2018-05-31 / Sports


Wilson was the last .400+ hitter
baseball historian

“Artie Wilson was one of the guys who watched out for me when I played for the Birmingham Black Barons in 1948. In turn, I watched Artie. That year he hit .402! That was a lesson in hitting that I always remembered.” – Willie Mays, baseball Hall of Fame member

In his new book, Singles and Smiles, How Artie Wilson Broke Baseball’s Color Barrier, my friend Gaylon H. White has compiled a heart warming and captivating biography on a teriffic ballplayer, Artie Wilson.

History shows that major league baseball integrated with the Dodgers signing Jackie Robinson and his debut into the game in 1947. Branch Rickey had also considered bringing up negro league star Wilson.

Arthur Lee Wilson, known as Artie, was born in Springville, Alabama, in 1920. He played professionally in six different leagues in the states and was a standout shortstop and second baseman in the Negro League and the Pacific Coast League before he got a short call up to the bigs with the N.Y. Giants in 1951.

Wilson was a singles hitter and was a master at getting on base and hitting for average.

His defensive skills at shortstop drew him the label as the best shortstop in the game.

In his first four years with the Black Barons he batted .346, .374, .373 and in 1948, .406!

I n 1950, while playing Minneapolis in the American Association, he batted .312 in 196 games.

Artie got his big chance in 1951 when Leo Durocher, the Giants manager, gave him a 19-game trial. He didn’t start many games and was used as a pinch hitter. The pressure was on him and his bat went to sleep. He hit only .182 in his short stay with New York and it seems he really did not get a fair chance to stay in the majors.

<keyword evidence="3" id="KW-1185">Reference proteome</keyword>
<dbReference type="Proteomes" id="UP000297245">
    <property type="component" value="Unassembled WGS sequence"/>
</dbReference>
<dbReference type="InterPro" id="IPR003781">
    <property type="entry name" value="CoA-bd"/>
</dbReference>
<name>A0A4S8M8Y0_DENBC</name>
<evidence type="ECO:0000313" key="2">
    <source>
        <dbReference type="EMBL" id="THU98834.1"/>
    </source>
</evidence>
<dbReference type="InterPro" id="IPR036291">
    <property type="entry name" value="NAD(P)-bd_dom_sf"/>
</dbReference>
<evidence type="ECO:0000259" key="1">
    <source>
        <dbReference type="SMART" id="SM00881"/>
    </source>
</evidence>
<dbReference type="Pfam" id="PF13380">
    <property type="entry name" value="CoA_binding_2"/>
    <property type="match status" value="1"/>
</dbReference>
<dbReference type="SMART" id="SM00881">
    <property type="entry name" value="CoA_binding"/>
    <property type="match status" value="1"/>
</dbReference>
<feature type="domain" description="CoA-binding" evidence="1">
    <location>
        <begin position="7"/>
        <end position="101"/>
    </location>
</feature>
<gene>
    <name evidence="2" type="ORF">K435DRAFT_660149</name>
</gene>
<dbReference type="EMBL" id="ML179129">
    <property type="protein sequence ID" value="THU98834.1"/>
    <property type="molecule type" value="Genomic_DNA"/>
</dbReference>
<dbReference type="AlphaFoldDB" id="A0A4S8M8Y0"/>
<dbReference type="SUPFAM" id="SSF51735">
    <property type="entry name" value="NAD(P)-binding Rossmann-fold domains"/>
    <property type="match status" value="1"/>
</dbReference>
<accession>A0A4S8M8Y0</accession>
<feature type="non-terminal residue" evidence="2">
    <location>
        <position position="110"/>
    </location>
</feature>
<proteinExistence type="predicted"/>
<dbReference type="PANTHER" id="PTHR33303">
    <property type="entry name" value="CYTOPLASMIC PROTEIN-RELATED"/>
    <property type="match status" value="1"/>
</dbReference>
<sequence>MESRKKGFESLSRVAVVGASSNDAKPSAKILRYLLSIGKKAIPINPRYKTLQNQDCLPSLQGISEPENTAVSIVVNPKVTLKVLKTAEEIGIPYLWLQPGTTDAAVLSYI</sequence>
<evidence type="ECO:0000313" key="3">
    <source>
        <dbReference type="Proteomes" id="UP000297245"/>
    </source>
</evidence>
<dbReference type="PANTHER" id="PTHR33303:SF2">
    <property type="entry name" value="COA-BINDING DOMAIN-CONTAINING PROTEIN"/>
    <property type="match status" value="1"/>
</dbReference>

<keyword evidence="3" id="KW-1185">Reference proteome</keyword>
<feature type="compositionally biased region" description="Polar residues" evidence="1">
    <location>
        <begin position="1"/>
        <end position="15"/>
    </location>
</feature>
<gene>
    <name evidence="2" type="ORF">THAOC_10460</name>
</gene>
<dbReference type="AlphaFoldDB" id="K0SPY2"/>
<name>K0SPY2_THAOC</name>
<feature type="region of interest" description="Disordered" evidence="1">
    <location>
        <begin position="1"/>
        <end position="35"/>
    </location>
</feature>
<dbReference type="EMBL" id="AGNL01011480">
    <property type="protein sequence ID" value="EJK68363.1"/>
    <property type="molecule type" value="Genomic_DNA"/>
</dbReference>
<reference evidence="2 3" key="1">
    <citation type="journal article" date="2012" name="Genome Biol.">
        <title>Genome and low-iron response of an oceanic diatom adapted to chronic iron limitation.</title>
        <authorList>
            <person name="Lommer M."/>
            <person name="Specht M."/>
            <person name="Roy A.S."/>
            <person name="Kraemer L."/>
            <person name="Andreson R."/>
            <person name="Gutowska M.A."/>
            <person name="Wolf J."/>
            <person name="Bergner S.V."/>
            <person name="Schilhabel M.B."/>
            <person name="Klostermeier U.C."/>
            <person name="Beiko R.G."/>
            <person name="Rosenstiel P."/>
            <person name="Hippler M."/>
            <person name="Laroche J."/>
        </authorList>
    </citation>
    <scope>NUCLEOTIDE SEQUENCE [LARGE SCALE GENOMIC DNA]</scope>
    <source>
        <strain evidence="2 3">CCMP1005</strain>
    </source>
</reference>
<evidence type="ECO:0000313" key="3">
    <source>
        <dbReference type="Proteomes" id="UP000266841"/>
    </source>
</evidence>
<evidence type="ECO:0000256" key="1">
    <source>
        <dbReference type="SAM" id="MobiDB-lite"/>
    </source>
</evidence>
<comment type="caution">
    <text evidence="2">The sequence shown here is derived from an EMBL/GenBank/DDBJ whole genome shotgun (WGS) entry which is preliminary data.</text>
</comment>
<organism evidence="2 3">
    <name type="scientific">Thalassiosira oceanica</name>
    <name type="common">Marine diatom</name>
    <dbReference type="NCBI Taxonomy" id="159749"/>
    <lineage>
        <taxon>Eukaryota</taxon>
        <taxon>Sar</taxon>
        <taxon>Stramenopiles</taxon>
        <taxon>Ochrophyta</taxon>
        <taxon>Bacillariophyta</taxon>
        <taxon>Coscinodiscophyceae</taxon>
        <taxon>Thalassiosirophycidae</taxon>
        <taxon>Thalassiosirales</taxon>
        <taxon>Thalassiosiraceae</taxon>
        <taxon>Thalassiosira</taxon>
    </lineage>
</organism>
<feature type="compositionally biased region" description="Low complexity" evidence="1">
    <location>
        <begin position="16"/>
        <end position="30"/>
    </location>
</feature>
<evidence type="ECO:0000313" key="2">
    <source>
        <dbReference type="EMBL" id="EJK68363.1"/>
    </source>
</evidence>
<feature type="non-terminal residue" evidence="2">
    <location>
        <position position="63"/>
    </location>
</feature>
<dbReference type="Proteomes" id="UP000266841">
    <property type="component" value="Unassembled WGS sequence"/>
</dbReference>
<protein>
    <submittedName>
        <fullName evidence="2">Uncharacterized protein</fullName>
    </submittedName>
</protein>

Happy to go back down to the minors, Artie performed well for Oakland, Seattle, and Portland and hit well over .300 five times in his next few seasons.

Factors were beyond Artie’s control as the young phenom Willie Mays was killing the league at Minneapolis with his .477 batting average in just 35 games. Artie was sent down and the “Say Hey Kid” Mays was brought up to the big show. You will recall that this ’51 Giants team was talent-laden and went on to win the National League pennant over the Dodgers. Unfortunately, there just was not a roster spot for the well deserving Wilson.

Wilson is not alone in being an African-American player who got a quick or delayed trip to the majors. Hall of Fame players Monte Irvin and Larry Doby are two that got called up when they were in their late 20s. Roy Campanella, Don Newcome, Satchel Paige, Minnie Minoso, and several other players of the era should have been called up to the majors sooner. African-American players led the National League especially in many offensive categories as Banks, Mays, Aaron, and others arrived on the scene.

Ted Williams hit .406 for Boston in 1941 while in 1948 Artie Wilson became the last player in organized baseball to hit .400 when he hit .402. Will any major leaguer ever hit .400 again?

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